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Originally titled ‘Aylesbury Games round a Little Tune’, the work is, in effect, a set of three rhapsodic variations on a simple theme heard at the outset of the first movement. The first seven notes give the ‘little tune’ its character. The connection between the first and second movements is simply a matter of key change (C major to A minor) and time signature (4/4 to 6/8). The third movement, however, inverts and partially disguises the tune. Elaborate divisi passages and complex textures are again the order of the day. As for the tune itself, it is evidently Boughton’s own, though derived (probably unconsciously) from ‘The Seagull of the Land-under-Waves’, one of the Hebridean folksongs collected and published by Marjory Kennedy-Fraser that had already served Sir Granville Bantock’s remarkable Hebridean Symphony (1913). Boughton was a master of melodies so natural and unselfconscious as to be easily mistaken for genuine folksong and, as Vaughan Williams once found, could even mislead the experienced collector!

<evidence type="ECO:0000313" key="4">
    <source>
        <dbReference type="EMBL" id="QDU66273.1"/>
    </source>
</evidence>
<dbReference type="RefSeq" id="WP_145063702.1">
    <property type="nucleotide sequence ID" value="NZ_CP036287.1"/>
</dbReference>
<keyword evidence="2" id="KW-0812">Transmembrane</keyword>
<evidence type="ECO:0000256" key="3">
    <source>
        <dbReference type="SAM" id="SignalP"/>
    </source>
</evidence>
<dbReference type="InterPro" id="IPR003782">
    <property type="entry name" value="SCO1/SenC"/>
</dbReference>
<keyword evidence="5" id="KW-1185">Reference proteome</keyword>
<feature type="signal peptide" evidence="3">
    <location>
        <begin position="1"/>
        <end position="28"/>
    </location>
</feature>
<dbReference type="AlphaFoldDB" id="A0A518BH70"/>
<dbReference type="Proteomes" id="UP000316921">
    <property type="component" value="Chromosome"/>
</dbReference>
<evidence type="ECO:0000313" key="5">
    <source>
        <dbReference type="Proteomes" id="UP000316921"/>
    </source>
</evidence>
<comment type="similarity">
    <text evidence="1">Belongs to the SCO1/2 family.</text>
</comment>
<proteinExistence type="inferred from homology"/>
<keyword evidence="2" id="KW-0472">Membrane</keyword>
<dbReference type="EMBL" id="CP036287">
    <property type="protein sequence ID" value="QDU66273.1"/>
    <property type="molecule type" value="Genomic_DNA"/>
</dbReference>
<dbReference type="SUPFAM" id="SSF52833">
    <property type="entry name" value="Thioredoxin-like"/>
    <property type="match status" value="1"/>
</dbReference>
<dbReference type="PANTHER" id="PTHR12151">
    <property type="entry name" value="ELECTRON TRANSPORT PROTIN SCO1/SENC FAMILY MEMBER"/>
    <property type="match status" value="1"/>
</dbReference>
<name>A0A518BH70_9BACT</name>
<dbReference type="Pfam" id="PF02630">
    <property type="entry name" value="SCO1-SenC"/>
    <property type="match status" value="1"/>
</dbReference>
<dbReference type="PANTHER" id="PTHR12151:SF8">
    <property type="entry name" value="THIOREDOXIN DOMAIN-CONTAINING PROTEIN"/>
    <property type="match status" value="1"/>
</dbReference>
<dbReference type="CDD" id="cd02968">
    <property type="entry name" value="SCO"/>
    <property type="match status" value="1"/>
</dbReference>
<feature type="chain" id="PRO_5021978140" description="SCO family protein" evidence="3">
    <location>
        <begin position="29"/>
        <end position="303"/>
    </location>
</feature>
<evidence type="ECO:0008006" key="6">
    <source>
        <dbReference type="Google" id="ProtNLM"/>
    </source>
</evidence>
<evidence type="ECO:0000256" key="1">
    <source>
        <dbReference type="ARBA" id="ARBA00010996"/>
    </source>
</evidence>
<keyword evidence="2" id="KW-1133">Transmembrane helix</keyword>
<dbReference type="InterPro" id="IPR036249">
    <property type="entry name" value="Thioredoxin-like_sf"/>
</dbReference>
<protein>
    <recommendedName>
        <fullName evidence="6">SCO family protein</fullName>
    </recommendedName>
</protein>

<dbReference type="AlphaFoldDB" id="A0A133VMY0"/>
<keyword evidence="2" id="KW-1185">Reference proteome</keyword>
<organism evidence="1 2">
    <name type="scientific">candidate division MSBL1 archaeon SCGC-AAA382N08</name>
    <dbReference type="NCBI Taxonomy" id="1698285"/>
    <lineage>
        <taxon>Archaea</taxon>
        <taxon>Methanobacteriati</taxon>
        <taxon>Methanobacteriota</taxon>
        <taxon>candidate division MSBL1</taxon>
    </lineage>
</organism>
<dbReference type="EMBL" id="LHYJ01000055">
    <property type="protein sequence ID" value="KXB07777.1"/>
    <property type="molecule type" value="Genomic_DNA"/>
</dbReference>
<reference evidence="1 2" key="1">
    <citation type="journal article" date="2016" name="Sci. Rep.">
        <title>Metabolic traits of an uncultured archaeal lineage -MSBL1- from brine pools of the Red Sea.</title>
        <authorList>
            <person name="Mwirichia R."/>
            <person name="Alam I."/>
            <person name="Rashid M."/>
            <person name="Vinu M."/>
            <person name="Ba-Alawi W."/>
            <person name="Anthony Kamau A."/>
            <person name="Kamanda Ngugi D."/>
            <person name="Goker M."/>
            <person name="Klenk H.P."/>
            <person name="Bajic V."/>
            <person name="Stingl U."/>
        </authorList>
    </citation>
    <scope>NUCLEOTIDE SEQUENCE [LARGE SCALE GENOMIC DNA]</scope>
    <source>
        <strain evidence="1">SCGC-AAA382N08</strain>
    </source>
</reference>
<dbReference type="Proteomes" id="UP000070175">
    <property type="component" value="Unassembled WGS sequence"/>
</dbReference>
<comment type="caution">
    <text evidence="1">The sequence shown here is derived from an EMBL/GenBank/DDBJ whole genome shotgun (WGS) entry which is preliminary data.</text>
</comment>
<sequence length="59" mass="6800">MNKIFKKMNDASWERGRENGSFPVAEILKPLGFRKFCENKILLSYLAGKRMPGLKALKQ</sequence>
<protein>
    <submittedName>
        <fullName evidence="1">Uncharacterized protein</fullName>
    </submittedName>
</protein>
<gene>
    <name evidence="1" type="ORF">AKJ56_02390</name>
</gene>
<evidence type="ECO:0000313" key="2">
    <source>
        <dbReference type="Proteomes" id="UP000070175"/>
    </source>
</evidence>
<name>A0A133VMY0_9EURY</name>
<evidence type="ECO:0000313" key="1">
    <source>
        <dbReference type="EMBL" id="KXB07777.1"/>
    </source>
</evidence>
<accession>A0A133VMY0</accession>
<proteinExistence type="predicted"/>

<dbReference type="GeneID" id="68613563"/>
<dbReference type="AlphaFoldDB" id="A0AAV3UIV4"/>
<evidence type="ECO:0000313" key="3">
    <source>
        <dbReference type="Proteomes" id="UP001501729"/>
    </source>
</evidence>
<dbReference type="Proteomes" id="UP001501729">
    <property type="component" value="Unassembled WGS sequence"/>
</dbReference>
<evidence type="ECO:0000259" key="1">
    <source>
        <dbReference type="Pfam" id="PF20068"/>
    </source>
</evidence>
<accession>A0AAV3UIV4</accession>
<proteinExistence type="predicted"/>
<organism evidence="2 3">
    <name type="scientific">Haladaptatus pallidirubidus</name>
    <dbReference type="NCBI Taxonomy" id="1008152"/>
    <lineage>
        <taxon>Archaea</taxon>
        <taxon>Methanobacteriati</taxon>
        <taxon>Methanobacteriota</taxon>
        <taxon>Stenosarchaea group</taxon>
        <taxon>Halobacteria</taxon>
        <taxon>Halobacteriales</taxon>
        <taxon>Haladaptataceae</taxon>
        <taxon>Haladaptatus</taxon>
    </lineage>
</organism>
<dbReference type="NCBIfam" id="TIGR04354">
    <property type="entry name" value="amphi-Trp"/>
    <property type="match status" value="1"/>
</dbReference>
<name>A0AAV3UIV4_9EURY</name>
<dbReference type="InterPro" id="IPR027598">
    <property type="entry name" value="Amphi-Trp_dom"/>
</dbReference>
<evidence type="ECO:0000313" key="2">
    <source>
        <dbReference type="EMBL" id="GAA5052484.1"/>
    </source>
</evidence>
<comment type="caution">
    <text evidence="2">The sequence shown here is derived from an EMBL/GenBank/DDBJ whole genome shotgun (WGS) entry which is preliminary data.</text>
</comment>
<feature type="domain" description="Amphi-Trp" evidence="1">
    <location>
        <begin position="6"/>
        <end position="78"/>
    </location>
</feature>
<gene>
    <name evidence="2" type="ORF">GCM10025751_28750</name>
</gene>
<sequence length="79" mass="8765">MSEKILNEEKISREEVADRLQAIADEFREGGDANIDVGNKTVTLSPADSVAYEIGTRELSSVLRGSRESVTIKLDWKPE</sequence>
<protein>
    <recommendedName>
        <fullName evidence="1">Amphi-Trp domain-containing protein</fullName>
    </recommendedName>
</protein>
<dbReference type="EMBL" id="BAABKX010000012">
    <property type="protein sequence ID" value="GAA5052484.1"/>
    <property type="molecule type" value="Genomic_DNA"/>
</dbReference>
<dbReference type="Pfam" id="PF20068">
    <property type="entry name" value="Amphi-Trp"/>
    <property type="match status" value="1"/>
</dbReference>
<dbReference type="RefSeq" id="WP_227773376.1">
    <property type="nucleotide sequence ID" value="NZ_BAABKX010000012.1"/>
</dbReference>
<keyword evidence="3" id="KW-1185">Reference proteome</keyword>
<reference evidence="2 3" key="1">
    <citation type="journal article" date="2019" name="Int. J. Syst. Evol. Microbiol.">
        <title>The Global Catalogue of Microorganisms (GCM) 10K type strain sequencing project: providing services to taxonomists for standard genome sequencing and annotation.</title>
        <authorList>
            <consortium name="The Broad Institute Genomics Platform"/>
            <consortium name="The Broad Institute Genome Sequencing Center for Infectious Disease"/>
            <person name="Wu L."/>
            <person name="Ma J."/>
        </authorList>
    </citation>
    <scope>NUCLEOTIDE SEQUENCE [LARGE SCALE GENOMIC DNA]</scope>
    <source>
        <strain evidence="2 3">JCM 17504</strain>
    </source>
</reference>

from notes by Michael Hurd © 2000